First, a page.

Hong Kong Med J 2008;14:229-32 | Number 3, June 2008
Use of magnetic resonance imaging for detecting clinically and mammographically occult ductal carcinoma in situ
Gladys Lo, Polly SY Cheung
Department of Diagnostic and Interventional Radiology, Hong Kong Sanatorium and Hospital, Happy Valley, Hong Kong
We report on two cases where breast magnetic resonance imaging examination changed clinical management. Breast magnetic resonance imaging is now recognised as an indispensable adjunctive examination to mammography and ultrasound. In each of the two cases described, breast magnetic resonance imaging revealed unsuspected, extensive, and mammographically and ultrasonologically occult, ductal carcinoma in situ. In each of these cases, planned breast conserving surgery was changed to mastectomy. The success of breast conservation treatment depends on removal of all tumour with clear margins at the time of surgery. Magnetic resonance imaging is now considered the most sensitive method for evaluating the extent of breast cancer. Breast magnetic resonance imaging has a very high sensitivity for invasive carcinoma (near 100%), and recent studies show its specificity in high-risk patients is between 93 and 99%. Magnetic resonance imaging may well be proven an important adjunctive examination in patients who have dense breasts or extensive fibrocystic change.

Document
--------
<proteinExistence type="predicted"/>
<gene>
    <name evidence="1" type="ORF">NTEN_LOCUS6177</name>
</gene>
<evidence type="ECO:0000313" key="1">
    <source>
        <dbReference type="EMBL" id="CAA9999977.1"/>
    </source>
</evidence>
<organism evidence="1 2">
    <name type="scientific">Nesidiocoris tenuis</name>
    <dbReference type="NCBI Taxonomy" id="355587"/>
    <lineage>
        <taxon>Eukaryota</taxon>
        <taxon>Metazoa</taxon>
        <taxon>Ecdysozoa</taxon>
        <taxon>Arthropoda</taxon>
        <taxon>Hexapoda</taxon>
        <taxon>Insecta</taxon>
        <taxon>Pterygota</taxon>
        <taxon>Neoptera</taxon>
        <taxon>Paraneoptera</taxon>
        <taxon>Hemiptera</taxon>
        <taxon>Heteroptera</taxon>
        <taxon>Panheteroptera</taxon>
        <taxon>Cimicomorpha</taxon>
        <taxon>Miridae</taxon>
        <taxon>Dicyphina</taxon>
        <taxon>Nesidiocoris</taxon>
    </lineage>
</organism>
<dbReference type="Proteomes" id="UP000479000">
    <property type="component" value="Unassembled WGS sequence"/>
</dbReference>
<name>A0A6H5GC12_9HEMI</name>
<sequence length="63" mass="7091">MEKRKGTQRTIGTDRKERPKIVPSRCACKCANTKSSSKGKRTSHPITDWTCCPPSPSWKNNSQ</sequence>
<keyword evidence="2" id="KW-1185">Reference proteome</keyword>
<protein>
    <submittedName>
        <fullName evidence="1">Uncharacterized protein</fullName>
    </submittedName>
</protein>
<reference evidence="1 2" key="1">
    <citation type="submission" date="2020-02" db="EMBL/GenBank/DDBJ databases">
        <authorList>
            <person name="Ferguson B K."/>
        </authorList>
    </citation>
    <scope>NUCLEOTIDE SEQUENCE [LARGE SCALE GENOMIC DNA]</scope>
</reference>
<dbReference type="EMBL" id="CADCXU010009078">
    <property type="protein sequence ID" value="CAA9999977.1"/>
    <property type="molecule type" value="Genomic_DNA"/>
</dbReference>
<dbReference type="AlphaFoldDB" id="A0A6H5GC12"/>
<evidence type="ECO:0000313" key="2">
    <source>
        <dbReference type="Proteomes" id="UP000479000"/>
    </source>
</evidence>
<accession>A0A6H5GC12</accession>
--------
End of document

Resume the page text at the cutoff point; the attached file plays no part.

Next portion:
Key words: Breast neoplasms; Carcinoma, ductal, breast; Magnetic resonance imaging; Mammography
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